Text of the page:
- Long, single-layer coats. Not too many dog breeds fall into this category, but the ones who do require the most frequent bathing schedule. Afghan Hounds, for instance, may require weekly or bimonthly bathing to keep those luxurious locks clean.
- Hairless dogs: We can’t forget about the dogs with no coat to wash at all! Hairless dogs, like the Chinese Crested or Xolo, require a special bathing routine, as they are highly prone to skin problems. Once per week, with specialised shampoo, is the general recommendation for hairless dogs.
How much washing is too much?
As you can see, every breed has a standard range for how frequently they should be washed. But, what is the risk of overwashing, especially when their fur is so soft and fragrant after a nice bath?
The problem with overwashing is that it can strip your dog’s skin of its natural oil. This can lead to dry, itchy skin, and increase the risk of infection as your pup scratches.
Another important consideration is pH balance. Whenever you introduce a shampoo to your dog’s skin, there’s a chance that it will throw off the natural pH balance of their derma, putting them at risk for irritation and fungal growth. It’s always best to use dog shampoo, and err on the side of fewer baths to maintain healthy pH levels. Unless specifically stated by your veterinarian, your dog should not receive a bath more than once per week.
How else can we keep our dogs’ coats looking amazing?
Once you’ve set up a consistent washing routine for your dog, you may wonder how else you can keep their coat looking shiny and smelling nice. Here are a few ideas:
- Get them on a healthy diet. Diets that are high in healthy fats are a great way to improve the look and feel of your dog’s coat. Make sure your pup is getting an all-natural, high-quality dog diet with plenty of Omega-3s and Vitamins C and E.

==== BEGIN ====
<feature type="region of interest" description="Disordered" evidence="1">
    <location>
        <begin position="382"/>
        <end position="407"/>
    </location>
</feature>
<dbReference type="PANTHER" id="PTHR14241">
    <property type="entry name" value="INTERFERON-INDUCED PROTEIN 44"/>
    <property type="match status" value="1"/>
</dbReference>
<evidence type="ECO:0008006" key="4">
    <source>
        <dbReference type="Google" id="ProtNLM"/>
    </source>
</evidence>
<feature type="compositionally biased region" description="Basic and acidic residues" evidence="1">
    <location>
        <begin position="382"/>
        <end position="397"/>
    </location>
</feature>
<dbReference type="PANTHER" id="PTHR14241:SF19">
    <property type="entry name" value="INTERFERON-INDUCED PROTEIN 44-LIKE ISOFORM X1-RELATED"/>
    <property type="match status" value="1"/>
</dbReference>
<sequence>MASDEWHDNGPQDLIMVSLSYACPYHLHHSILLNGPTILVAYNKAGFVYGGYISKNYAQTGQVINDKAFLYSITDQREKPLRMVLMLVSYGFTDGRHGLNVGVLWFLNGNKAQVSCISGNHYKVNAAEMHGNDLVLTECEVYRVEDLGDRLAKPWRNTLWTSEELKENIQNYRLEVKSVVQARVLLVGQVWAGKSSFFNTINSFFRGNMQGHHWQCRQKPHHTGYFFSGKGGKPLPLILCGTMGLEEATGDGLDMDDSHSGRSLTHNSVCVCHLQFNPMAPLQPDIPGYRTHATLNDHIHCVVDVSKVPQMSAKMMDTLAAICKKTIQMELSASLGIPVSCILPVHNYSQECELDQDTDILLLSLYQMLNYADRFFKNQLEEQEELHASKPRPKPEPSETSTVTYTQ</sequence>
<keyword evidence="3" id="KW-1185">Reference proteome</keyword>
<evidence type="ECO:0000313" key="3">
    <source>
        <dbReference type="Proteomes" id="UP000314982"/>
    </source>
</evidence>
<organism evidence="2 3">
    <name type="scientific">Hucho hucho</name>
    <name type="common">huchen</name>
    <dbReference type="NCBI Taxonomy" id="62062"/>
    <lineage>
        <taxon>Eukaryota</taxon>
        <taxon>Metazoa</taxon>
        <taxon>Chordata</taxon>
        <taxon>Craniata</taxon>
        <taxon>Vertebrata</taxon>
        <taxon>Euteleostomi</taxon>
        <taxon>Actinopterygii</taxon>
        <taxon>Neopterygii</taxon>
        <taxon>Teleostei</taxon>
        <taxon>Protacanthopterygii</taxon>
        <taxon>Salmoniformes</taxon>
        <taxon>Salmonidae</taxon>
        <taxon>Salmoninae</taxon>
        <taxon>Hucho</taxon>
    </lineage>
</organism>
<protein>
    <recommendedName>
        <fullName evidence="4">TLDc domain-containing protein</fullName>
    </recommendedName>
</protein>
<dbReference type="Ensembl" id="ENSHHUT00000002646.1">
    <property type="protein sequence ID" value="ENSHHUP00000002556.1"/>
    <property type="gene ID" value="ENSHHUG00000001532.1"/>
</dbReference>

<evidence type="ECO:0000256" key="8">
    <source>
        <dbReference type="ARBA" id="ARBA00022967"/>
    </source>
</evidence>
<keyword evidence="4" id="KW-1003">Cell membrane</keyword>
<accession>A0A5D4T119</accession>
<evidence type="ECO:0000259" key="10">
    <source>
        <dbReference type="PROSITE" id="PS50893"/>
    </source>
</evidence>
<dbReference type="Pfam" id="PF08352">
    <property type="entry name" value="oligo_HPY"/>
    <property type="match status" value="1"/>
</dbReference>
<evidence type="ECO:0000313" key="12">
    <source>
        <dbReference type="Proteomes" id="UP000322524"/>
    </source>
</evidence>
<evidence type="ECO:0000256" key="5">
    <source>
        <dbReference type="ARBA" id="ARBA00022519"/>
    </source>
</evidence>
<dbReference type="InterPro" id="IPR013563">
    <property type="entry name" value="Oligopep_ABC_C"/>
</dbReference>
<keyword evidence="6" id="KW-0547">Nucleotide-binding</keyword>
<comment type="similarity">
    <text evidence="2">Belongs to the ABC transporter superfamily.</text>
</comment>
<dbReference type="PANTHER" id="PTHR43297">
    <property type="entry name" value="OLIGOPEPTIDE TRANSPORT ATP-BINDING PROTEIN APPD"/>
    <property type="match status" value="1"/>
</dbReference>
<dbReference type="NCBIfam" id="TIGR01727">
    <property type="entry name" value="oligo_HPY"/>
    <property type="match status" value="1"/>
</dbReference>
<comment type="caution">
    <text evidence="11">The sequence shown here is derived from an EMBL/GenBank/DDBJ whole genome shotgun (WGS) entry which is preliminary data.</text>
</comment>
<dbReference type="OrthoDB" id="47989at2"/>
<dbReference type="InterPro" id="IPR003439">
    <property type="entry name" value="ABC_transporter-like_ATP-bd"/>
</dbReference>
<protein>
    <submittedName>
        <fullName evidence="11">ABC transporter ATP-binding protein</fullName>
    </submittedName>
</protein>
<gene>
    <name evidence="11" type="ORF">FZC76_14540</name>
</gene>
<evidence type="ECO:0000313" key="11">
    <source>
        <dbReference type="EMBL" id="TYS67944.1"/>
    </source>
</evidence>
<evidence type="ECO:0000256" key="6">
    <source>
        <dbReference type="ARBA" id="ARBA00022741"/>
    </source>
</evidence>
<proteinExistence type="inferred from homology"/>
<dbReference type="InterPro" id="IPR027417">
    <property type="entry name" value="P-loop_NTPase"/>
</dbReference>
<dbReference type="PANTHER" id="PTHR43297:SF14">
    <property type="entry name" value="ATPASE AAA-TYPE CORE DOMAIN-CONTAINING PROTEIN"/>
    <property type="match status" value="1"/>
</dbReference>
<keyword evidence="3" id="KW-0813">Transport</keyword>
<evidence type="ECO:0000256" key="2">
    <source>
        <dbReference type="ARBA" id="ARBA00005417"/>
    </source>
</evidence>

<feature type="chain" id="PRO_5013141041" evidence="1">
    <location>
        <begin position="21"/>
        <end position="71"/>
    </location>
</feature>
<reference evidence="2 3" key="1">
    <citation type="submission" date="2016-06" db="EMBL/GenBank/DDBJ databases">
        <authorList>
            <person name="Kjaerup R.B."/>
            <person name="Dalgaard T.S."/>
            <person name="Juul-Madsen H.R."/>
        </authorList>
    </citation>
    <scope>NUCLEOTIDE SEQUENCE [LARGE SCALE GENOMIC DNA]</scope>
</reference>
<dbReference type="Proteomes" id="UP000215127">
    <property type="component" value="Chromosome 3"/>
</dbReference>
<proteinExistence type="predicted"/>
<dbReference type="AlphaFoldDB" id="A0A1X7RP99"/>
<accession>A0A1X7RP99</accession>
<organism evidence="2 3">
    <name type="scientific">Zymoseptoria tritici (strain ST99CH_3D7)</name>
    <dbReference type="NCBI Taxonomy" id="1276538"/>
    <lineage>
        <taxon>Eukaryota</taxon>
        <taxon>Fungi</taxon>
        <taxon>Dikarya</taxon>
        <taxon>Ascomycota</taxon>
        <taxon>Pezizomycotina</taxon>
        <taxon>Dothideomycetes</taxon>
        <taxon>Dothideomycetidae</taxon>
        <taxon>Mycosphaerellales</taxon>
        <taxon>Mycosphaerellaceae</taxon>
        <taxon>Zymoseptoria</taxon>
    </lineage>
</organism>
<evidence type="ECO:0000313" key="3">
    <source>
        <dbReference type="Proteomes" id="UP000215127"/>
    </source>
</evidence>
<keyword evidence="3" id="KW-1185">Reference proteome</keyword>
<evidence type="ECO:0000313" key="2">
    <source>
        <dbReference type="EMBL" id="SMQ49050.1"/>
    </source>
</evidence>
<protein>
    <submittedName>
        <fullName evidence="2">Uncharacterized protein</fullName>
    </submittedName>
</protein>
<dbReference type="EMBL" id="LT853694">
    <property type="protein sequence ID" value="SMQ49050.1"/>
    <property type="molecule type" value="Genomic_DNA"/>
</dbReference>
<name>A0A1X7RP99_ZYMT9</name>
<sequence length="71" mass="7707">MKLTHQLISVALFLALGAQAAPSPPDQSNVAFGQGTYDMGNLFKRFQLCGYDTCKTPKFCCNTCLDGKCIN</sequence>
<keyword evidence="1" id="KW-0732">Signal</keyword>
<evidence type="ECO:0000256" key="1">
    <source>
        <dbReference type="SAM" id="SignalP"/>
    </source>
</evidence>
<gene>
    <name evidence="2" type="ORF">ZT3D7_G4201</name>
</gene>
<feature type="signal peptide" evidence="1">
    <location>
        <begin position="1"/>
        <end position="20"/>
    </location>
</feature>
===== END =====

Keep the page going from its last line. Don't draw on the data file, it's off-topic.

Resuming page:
- Brush them frequently. Brushing is a good way to help manage your dog’s shedding, but it also distributes their natural oils and removes trapped smells. Most dogs should be brushed every couple of days, but make sure to follow the recommendations for your breed.
- Wash their bedding. Seems simple, but your dog is going to smell like the surfaces they spend the most time on! Washing your dog’s bedding can help their coat stay clean, while also lowering the risk of fleas and other pests.
- Keep an eye on your pup when they go outside. Dogs have a natural tendency to roll around in the stinkiest thing they can find. And, while you may not be able to curb the behaviour completely, you can encourage your dog to roll around in areas that won’t put them straight into the bathtub. For instance, you might request that your dog’s dedicated Dog Walker takes them to an area with fresh, clean grass. This way, they can roll around without getting too stinky. And if you’re hiking with your pup, make sure that you keep them in your sight so that they don’t go off looking for particularly foul things to roll around in.
How often should I wash my dog? As you can see, it really does depend on your dog!
In this article, we’ve covered some of the factors that determine how often you should wash your pup. At the end of the day, though, it might come down to trial and error, as well as some helpful advice from your vet.
Once your doggo is on the right washing schedule for their age, coat-type, and lifestyle, you’ll have one luxurious-looking dog!